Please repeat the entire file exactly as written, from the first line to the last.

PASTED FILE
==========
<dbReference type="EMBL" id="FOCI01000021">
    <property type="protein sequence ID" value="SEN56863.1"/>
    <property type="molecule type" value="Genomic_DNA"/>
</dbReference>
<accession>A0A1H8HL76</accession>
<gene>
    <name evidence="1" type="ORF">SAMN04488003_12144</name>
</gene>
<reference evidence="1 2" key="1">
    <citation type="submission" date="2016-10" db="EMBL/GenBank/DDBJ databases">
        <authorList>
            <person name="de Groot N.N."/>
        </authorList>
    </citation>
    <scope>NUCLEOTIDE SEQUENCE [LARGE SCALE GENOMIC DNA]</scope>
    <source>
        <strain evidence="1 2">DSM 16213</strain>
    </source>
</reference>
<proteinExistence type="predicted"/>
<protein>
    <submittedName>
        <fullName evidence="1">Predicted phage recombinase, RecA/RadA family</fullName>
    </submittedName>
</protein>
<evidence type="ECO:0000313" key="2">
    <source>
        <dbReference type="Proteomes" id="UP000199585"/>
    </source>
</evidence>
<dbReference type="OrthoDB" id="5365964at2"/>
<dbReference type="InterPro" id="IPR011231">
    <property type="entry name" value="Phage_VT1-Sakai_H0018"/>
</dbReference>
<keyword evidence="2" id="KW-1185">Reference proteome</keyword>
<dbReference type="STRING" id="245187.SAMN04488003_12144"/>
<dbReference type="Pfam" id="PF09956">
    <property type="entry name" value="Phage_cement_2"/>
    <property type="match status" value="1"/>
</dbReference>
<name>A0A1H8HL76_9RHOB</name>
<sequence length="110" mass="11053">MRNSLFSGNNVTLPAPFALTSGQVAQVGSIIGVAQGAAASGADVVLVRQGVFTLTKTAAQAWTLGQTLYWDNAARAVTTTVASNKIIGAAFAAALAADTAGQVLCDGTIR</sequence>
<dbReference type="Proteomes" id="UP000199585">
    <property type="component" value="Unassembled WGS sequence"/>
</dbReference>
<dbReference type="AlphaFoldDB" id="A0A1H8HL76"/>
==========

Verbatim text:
<dbReference type="EMBL" id="FOCI01000021">
    <property type="protein sequence ID" value="SEN56863.1"/>
    <property type="molecule type" value="Genomic_DNA"/>
</dbReference>
<accession>A0A1H8HL76</accession>
<gene>
    <name evidence="1" type="ORF">SAMN04488003_12144</name>
</gene>
<reference evidence="1 2" key="1">
    <citation type="submission" date="2016-10" db="EMBL/GenBank/DDBJ databases">
        <authorList>
            <person name="de Groot N.N."/>
        </authorList>
    </citation>
    <scope>NUCLEOTIDE SEQUENCE [LARGE SCALE GENOMIC DNA]</scope>
    <source>
        <strain evidence="1 2">DSM 16213</strain>
    </source>
</reference>
<proteinExistence type="predicted"/>
<protein>
    <submittedName>
        <fullName evidence="1">Predicted phage recombinase, RecA/RadA family</fullName>
    </submittedName>
</protein>
<evidence type="ECO:0000313" key="2">
    <source>
        <dbReference type="Proteomes" id="UP000199585"/>
    </source>
</evidence>
<dbReference type="OrthoDB" id="5365964at2"/>
<dbReference type="InterPro" id="IPR011231">
    <property type="entry name" value="Phage_VT1-Sakai_H0018"/>
</dbReference>
<keyword evidence="2" id="KW-1185">Reference proteome</keyword>
<dbReference type="STRING" id="245187.SAMN04488003_12144"/>
<dbReference type="Pfam" id="PF09956">
    <property type="entry name" value="Phage_cement_2"/>
    <property type="match status" value="1"/>
</dbReference>
<name>A0A1H8HL76_9RHOB</name>
<sequence length="110" mass="11053">MRNSLFSGNNVTLPAPFALTSGQVAQVGSIIGVAQGAAASGADVVLVRQGVFTLTKTAAQAWTLGQTLYWDNAARAVTTTVASNKIIGAAFAAALAADTAGQVLCDGTIR</sequence>
<dbReference type="Proteomes" id="UP000199585">
    <property type="component" value="Unassembled WGS sequence"/>
</dbReference>
<dbReference type="AlphaFoldDB" id="A0A1H8HL76"/>